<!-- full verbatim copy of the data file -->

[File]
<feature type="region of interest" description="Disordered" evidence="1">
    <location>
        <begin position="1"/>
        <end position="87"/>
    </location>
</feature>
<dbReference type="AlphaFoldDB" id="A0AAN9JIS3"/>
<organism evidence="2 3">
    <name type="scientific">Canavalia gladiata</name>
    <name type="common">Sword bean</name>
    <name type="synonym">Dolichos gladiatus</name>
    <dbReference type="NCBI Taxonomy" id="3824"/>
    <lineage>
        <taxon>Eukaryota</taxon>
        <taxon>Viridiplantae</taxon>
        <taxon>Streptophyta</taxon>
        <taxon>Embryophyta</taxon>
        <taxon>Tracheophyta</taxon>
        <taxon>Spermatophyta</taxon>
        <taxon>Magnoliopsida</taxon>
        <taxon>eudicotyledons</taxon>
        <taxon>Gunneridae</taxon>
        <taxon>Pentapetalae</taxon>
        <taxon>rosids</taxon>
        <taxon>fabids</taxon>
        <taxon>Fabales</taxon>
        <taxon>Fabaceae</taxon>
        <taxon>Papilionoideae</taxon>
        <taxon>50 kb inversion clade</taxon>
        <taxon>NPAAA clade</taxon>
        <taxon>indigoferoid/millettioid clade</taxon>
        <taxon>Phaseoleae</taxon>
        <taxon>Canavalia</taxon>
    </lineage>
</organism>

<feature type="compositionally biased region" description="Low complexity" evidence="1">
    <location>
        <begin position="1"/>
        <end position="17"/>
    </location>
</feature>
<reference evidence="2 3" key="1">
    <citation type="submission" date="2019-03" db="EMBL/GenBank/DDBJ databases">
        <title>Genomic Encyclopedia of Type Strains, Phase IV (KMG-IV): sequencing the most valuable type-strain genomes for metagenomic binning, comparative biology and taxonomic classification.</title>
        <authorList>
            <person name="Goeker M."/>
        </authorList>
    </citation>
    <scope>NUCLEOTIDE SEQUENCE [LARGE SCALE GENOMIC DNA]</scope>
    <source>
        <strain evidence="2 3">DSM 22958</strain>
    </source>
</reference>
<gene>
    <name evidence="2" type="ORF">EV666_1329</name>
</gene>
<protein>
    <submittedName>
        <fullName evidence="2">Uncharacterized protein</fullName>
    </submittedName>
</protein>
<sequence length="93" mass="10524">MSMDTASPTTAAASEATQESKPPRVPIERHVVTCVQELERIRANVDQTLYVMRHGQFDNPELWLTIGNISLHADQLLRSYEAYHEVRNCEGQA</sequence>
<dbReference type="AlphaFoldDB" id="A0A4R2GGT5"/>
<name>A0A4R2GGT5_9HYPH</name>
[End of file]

<feature type="region of interest" description="Disordered" evidence="1">
    <location>
        <begin position="1"/>
        <end position="87"/>
    </location>
</feature>
<dbReference type="AlphaFoldDB" id="A0AAN9JIS3"/>
<organism evidence="2 3">
    <name type="scientific">Canavalia gladiata</name>
    <name type="common">Sword bean</name>
    <name type="synonym">Dolichos gladiatus</name>
    <dbReference type="NCBI Taxonomy" id="3824"/>
    <lineage>
        <taxon>Eukaryota</taxon>
        <taxon>Viridiplantae</taxon>
        <taxon>Streptophyta</taxon>
        <taxon>Embryophyta</taxon>
        <taxon>Tracheophyta</taxon>
        <taxon>Spermatophyta</taxon>
        <taxon>Magnoliopsida</taxon>
        <taxon>eudicotyledons</taxon>
        <taxon>Gunneridae</taxon>
        <taxon>Pentapetalae</taxon>
        <taxon>rosids</taxon>
        <taxon>fabids</taxon>
        <taxon>Fabales</taxon>
        <taxon>Fabaceae</taxon>
        <taxon>Papilionoideae</taxon>
        <taxon>50 kb inversion clade</taxon>
        <taxon>NPAAA clade</taxon>
        <taxon>indigoferoid/millettioid clade</taxon>
        <taxon>Phaseoleae</taxon>
        <taxon>Canavalia</taxon>
    </lineage>
</organism>

<feature type="compositionally biased region" description="Low complexity" evidence="1">
    <location>
        <begin position="1"/>
        <end position="17"/>
    </location>
</feature>
<reference evidence="2 3" key="1">
    <citation type="submission" date="2019-03" db="EMBL/GenBank/DDBJ databases">
        <title>Genomic Encyclopedia of Type Strains, Phase IV (KMG-IV): sequencing the most valuable type-strain genomes for metagenomic binning, comparative biology and taxonomic classification.</title>
        <authorList>
            <person name="Goeker M."/>
        </authorList>
    </citation>
    <scope>NUCLEOTIDE SEQUENCE [LARGE SCALE GENOMIC DNA]</scope>
    <source>
        <strain evidence="2 3">DSM 22958</strain>
    </source>
</reference>
<gene>
    <name evidence="2" type="ORF">EV666_1329</name>
</gene>
<protein>
    <submittedName>
        <fullName evidence="2">Uncharacterized protein</fullName>
    </submittedName>
</protein>
<sequence length="93" mass="10524">MSMDTASPTTAAASEATQESKPPRVPIERHVVTCVQELERIRANVDQTLYVMRHGQFDNPELWLTIGNISLHADQLLRSYEAYHEVRNCEGQA</sequence>
<dbReference type="AlphaFoldDB" id="A0A4R2GGT5"/>
<name>A0A4R2GGT5_9HYPH</name>